However, I do think that there are some people who are able to develop that voice in such a way, that we can make it matter more. Meaning, we can make a bigger difference. So although you really cannot matter anymore or less in one sense, in another sense, in the sense of how much impact you have on the world, and relationships and things like that, you can make your voice matter more. You do that, by developing it. You do that by using it.
It’s just like when I was in Dr. Foradori’s voice studio and she would have me sing, and if it didn’t come out right, she would have me mimic her, or she would give me the tools that I needed, or she would suggest that I try something new and feel something different in my mouth or that sort of thing. And she would also help me find the right music for my voice. Which, I think is like finding the right message for your voice of influence.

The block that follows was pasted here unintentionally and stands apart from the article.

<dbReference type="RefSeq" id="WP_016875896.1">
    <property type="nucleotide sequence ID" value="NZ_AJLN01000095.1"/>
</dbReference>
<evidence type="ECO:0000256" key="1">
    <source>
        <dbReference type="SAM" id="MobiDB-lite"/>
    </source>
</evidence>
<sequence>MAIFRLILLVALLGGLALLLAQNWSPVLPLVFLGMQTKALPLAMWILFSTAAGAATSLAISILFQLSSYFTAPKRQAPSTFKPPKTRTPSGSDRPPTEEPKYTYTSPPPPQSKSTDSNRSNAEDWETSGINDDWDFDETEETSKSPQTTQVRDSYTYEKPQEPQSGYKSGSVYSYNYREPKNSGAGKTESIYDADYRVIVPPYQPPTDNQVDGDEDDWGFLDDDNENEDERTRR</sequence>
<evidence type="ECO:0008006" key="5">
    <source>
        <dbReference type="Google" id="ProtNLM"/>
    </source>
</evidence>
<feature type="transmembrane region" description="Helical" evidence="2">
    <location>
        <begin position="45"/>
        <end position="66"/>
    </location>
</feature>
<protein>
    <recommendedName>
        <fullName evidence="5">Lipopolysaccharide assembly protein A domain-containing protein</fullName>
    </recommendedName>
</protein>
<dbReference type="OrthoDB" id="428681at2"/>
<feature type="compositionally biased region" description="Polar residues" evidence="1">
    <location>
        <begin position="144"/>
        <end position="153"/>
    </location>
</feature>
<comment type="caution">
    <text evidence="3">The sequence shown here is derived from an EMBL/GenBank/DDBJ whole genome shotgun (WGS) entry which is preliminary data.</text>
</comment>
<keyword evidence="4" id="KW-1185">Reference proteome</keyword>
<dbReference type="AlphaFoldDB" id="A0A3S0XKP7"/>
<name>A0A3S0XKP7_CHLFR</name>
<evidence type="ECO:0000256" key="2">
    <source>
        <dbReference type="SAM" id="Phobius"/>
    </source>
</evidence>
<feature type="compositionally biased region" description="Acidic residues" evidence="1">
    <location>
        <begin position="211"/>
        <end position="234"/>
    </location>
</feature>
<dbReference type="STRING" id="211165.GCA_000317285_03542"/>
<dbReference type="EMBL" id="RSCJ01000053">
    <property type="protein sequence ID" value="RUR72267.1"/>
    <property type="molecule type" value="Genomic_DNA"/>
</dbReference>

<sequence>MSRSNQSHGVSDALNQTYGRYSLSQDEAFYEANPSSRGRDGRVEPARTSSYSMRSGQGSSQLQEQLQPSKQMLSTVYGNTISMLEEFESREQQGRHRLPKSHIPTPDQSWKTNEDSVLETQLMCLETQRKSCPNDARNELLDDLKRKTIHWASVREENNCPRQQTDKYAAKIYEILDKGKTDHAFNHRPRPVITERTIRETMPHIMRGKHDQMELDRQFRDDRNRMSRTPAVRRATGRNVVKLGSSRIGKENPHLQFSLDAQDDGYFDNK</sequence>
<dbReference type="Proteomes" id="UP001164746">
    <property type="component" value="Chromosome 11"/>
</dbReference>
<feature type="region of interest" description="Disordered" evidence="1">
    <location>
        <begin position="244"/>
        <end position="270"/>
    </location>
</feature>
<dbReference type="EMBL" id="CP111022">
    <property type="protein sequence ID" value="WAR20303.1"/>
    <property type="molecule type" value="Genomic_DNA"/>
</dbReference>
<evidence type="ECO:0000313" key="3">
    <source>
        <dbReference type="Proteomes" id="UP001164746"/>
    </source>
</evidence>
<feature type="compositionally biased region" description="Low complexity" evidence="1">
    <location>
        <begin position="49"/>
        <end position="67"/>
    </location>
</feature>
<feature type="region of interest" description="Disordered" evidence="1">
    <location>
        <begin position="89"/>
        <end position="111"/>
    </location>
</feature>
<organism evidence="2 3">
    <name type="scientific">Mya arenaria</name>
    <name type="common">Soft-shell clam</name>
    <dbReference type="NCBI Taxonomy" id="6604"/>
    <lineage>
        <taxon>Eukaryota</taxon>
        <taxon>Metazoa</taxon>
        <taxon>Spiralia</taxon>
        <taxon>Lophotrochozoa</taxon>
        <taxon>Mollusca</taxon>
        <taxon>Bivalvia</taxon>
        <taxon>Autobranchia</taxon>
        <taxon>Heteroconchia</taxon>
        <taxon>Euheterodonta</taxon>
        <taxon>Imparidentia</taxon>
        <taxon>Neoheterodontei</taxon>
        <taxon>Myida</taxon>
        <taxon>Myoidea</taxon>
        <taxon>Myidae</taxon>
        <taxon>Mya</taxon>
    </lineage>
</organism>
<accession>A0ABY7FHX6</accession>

There are many different correlations that I will be making or referencing here on the podcast, but my point in the end is that I really hope you will take the time to develop your voice of influence. And rather than just be somebody who sings every once in a while in the car so that nobody else can hear them, if you are listening to this podcast, it is because you don’t just want to sing in the car. It’s because you want your voice to matter beyond the immediate where you are at right now. You wanted to matter in your relationships, in your home, in your work, and in the world.
So, that’s what we’re here for. I am so glad that you are here. And I hope that you will join me in the voice of influence community Facebook group. You can find a link to that here or search for it in Facebook.
Thank you so much for being here in this about me episode. I am truly honored that you have given me a few minutes of your time today and anytime that you come back, man! I am really honored that you would take the time to be with us. So thank you.